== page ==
In defense of Fanny packs
Kelly James | Sunday, November 13, 2011
Dear Mr. Fitzgerald,
While it is by no means a timeless accessory in a well-dressed man’s wardrobe, the Fanny pack does not merit the criticism voiced in your Nov. 9 Letter to the Editor. Despite your assertion to the contrary, the Fanny pack is an incredibly functional accoutrement.
It’s the perfect size for stowing a cell phone, wallet, water bottle and keys on the way to the gym. And ask any lady of sophistication if she’d rather date a man whose ill-fitting cargo shorts are stuffed with everyday necessities or a man who throws those same essentials into a Fanny pack (worn casually over one shoulder) and opts for a pair of tailored trousers or, dare I say, short shorts (7-in. inseam being my personal preference, 5-in. if you are particularly daring).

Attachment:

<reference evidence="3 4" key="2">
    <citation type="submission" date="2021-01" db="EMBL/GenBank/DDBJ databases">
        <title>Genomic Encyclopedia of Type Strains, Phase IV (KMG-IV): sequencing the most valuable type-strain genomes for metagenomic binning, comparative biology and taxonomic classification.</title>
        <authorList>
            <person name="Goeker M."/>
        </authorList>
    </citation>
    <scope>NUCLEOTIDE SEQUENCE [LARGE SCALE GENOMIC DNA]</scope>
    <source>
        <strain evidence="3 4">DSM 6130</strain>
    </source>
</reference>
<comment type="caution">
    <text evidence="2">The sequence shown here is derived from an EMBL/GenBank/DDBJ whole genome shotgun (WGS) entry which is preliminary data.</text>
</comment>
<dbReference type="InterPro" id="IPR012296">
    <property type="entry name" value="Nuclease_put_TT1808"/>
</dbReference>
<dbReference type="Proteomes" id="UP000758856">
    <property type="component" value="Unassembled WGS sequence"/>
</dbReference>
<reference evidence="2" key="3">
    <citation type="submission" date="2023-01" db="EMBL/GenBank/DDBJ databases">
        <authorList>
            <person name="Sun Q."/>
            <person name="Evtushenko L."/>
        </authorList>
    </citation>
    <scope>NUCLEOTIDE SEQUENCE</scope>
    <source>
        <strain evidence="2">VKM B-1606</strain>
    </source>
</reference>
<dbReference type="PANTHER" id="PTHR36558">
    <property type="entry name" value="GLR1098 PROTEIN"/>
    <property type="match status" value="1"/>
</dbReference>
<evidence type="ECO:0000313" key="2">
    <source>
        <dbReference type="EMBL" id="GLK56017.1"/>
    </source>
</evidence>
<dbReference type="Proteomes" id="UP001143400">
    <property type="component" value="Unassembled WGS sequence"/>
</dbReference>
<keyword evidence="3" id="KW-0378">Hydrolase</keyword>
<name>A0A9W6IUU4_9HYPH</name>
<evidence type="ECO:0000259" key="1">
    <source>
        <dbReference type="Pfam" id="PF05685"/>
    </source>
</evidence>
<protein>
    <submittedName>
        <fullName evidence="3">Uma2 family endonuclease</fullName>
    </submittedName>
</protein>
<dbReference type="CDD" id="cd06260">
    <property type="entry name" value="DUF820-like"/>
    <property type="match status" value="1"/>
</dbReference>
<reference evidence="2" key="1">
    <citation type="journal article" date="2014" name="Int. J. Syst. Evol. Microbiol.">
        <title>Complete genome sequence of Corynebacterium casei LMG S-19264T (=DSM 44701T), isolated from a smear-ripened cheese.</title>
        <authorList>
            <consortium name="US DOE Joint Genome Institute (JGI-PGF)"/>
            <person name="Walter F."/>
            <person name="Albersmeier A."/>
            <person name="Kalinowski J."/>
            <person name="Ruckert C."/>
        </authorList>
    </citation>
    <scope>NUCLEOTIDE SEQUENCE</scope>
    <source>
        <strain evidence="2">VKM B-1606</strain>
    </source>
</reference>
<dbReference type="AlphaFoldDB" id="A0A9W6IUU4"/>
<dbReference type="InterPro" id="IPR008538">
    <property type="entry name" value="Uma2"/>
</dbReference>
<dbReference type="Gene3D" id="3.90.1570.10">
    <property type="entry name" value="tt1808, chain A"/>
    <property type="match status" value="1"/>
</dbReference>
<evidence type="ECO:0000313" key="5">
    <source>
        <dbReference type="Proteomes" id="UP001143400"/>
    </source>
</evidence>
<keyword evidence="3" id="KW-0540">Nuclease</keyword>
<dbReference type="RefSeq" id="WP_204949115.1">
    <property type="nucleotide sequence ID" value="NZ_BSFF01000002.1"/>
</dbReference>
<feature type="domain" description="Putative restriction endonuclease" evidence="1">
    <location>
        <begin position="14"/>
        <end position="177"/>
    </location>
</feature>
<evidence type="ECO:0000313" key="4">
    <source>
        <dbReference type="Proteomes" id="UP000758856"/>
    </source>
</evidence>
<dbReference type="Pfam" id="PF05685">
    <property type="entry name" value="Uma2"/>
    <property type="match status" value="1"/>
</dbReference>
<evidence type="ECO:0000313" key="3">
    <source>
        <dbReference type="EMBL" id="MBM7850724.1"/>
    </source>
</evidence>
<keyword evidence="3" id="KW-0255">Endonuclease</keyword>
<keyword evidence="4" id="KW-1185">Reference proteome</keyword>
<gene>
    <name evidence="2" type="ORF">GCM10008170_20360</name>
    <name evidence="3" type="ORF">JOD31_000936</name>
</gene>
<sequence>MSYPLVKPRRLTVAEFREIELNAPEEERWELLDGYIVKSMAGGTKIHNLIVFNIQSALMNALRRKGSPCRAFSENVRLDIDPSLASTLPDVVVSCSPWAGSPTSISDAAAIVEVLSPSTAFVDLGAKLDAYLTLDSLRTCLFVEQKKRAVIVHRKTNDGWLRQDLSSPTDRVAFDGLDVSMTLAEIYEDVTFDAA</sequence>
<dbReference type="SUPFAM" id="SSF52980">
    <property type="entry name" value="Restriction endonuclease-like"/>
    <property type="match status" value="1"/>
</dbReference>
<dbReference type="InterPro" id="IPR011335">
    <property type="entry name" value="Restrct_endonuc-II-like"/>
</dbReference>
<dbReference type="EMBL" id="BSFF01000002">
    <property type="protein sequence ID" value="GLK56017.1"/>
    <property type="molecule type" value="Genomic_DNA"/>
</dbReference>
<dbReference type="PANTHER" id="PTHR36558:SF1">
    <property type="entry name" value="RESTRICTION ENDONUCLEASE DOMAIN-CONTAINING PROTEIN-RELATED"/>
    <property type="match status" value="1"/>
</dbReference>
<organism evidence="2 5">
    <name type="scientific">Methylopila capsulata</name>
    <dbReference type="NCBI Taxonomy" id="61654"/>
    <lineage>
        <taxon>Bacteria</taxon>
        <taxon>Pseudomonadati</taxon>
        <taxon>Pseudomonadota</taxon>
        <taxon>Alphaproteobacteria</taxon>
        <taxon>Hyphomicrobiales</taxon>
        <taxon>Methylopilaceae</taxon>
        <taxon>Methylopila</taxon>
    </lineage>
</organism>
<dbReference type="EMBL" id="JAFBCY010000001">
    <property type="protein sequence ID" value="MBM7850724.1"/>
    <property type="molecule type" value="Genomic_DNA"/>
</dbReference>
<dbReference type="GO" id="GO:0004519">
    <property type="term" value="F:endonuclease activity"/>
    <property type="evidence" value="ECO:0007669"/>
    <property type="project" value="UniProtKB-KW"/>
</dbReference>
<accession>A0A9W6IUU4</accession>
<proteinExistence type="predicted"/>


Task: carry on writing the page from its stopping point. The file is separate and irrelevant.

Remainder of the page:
She will obviously prefer the man with the fanny pack. Further, if Notre Dame is ever ranked as the least stylish college campus, Fanny packs won’t be the culprit. Rather, it will be the abundance of baggy sweatpants, Ugg boots, oversized parkas and euphemistically dubbed “athletic” apparel that earn Notre Dame such a status.
Most importantly, I refute your claim that Mr. Denue deserves a scolding for wearing a Fanny pack in public. Consider Thom Browne, 1988 graduate of Notre Dame and designer of the eponymous label.
Much like Mr. Denue’ss Fanny pack, Browne’s signature slim lapels and truncated trousers initially met with hostility, but his vision dramatically shifted the paradigm of modern menswear, and the Council of Fashion Designers of America ultimately dubbed Browne the Menswear Designer of the Year in 2006.
Mr. Denue should be similarly applauded for his own interpretation of fashion, which serves as a breath of fresh air in a rather stylistically homogeneous community.
Fanny pack swag,